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10 records – page 1 of 1.

Access to quality health care

https://policybase.cma.ca/en/permalink/policy323
Date
1998-Sep-09
Topics
Population health/ health equity/ public health
Health systems, system funding and performance
Resolution
That access to quality health care must be available to all Canadians, in a manner consistent with provincial/territorial human rights legislation and the Canadian Charter of Rights and Freedoms.
Policy Type
Policy resolution
Last Reviewed
2019-Mar-03
Date
1998-Sep-09
Topics
Population health/ health equity/ public health
Health systems, system funding and performance
Resolution
That access to quality health care must be available to all Canadians, in a manner consistent with provincial/territorial human rights legislation and the Canadian Charter of Rights and Freedoms.
Less detail

Brief to the House of Commons Standing Committee on Finance 1995 Pre-Budget Consultation

https://policybase.cma.ca/en/permalink/policy1994
Date
1994-Nov-18
Topics
Health systems, system funding and performance
  1 document  

Canadians’ Access to Quality Health Care: A System in Crisis : Submitted to the House of Commons Standing Committee on Finance 1999 Pre-budget consultations

https://policybase.cma.ca/en/permalink/policy1987
Date
1998-Aug-31
Topics
Health human resources
Health systems, system funding and performance
  1 document  

Consumer/provider choice and alternative health care financing arrangements

https://policybase.cma.ca/en/permalink/policy632
Date
1994-Aug-17
Topics
Health systems, system funding and performance
Resolution
That the Canadian Medical Association recommend that the governments of Canada review and, where necessary, revise current health legislation or regulations that unnecessarily restrict the personal choices of consumers and providers regarding alternatives in private insurance and other health care financing arrangements.
Policy Type
Policy resolution
Last Reviewed
2017-Mar-04
Date
1994-Aug-17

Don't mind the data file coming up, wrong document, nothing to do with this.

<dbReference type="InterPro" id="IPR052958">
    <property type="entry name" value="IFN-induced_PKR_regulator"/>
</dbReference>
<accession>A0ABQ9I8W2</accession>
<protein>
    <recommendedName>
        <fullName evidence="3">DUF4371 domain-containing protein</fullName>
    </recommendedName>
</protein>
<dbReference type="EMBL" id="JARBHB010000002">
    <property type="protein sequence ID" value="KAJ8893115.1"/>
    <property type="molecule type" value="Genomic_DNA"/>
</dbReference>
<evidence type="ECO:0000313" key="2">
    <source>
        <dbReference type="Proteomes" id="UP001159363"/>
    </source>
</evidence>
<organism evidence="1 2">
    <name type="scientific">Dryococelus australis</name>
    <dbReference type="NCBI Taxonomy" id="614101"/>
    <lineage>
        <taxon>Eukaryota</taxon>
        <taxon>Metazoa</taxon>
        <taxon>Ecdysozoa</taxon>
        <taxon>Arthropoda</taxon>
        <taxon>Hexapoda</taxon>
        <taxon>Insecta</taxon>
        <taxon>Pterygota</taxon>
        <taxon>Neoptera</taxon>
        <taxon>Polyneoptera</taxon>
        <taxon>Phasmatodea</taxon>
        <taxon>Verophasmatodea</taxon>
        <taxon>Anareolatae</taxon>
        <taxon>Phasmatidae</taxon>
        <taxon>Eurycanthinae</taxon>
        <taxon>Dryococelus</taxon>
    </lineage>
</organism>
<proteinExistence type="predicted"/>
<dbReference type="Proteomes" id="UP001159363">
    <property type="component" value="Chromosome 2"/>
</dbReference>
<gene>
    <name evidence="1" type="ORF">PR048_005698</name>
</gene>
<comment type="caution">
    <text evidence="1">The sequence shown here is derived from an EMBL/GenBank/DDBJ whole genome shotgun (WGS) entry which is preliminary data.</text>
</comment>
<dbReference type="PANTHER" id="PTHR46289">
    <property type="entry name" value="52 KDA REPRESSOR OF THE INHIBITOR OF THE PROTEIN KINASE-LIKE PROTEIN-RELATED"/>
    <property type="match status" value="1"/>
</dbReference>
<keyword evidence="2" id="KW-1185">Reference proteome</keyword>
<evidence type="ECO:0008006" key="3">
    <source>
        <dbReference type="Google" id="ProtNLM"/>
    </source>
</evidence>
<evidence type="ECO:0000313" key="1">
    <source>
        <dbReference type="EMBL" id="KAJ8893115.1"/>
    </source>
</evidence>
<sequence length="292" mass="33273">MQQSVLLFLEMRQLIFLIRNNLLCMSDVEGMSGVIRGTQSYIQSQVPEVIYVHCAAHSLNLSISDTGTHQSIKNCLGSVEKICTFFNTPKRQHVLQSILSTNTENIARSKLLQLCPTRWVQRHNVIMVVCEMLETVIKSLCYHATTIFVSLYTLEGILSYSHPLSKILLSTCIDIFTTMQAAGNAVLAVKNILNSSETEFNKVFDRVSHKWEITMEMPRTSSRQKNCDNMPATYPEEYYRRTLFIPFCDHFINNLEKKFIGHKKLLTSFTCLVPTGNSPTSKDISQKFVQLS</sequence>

Topics
Health systems, system funding and performance
Resolution
That the Canadian Medical Association recommend that the governments of Canada review and, where necessary, revise current health legislation or regulations that unnecessarily restrict the personal choices of consumers and providers regarding alternatives in private insurance and other health care financing arrangements.
Less detail

Expansion of the health care system through new funding

https://policybase.cma.ca/en/permalink/policy332
Date
1998-Sep-09
Topics
Health systems, system funding and performance
Resolution
That expansions or broadening of the health care system should be done with new funding and not through reallocations from medical care budgets.
Policy Type
Policy resolution
Last Reviewed
2019-Mar-03
Date
1998-Sep-09
Topics
Health systems, system funding and performance
Resolution
That expansions or broadening of the health care system should be done with new funding and not through reallocations from medical care budgets.
Less detail

Fees for on call service

https://policybase.cma.ca/en/permalink/policy442
Date
1998-Sep-09
Topics
Health systems, system funding and performance
Health human resources
Resolution
That the Canadian Medical Association support in principle that fees be paid to physicians for the service of being on call.
Policy Type
Policy resolution
Last Reviewed
2019-Mar-03
Date
1998-Sep-09
Topics
Health systems, system funding and performance
Health human resources
Resolution